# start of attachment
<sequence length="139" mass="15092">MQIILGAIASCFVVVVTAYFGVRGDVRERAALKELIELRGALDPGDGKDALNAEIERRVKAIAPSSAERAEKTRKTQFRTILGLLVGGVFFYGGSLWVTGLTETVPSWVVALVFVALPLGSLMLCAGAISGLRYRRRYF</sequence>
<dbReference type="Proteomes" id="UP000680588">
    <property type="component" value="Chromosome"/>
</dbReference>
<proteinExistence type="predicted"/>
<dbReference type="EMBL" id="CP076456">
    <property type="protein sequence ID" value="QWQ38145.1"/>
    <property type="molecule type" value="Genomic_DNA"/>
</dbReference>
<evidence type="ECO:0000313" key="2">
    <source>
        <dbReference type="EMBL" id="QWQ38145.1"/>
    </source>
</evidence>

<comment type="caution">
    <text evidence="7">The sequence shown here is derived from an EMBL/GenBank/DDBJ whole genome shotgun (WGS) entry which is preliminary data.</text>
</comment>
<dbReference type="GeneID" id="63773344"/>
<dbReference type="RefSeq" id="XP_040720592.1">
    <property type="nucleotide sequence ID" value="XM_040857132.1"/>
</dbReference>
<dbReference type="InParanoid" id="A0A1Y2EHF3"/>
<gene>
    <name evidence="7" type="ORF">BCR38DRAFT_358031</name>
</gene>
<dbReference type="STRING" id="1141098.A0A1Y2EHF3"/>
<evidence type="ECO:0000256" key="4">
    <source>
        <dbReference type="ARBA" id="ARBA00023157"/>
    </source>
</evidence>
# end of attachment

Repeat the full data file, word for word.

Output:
<sequence length="139" mass="15092">MQIILGAIASCFVVVVTAYFGVRGDVRERAALKELIELRGALDPGDGKDALNAEIERRVKAIAPSSAERAEKTRKTQFRTILGLLVGGVFFYGGSLWVTGLTETVPSWVVALVFVALPLGSLMLCAGAISGLRYRRRYF</sequence>
<dbReference type="Proteomes" id="UP000680588">
    <property type="component" value="Chromosome"/>
</dbReference>
<proteinExistence type="predicted"/>
<dbReference type="EMBL" id="CP076456">
    <property type="protein sequence ID" value="QWQ38145.1"/>
    <property type="molecule type" value="Genomic_DNA"/>
</dbReference>
<evidence type="ECO:0000313" key="2">
    <source>
        <dbReference type="EMBL" id="QWQ38145.1"/>
    </source>
</evidence>

<comment type="caution">
    <text evidence="7">The sequence shown here is derived from an EMBL/GenBank/DDBJ whole genome shotgun (WGS) entry which is preliminary data.</text>
</comment>
<dbReference type="GeneID" id="63773344"/>
<dbReference type="RefSeq" id="XP_040720592.1">
    <property type="nucleotide sequence ID" value="XM_040857132.1"/>
</dbReference>
<dbReference type="InParanoid" id="A0A1Y2EHF3"/>
<gene>
    <name evidence="7" type="ORF">BCR38DRAFT_358031</name>
</gene>
<dbReference type="STRING" id="1141098.A0A1Y2EHF3"/>
<evidence type="ECO:0000256" key="4">
    <source>
        <dbReference type="ARBA" id="ARBA00023157"/>
    </source>
</evidence>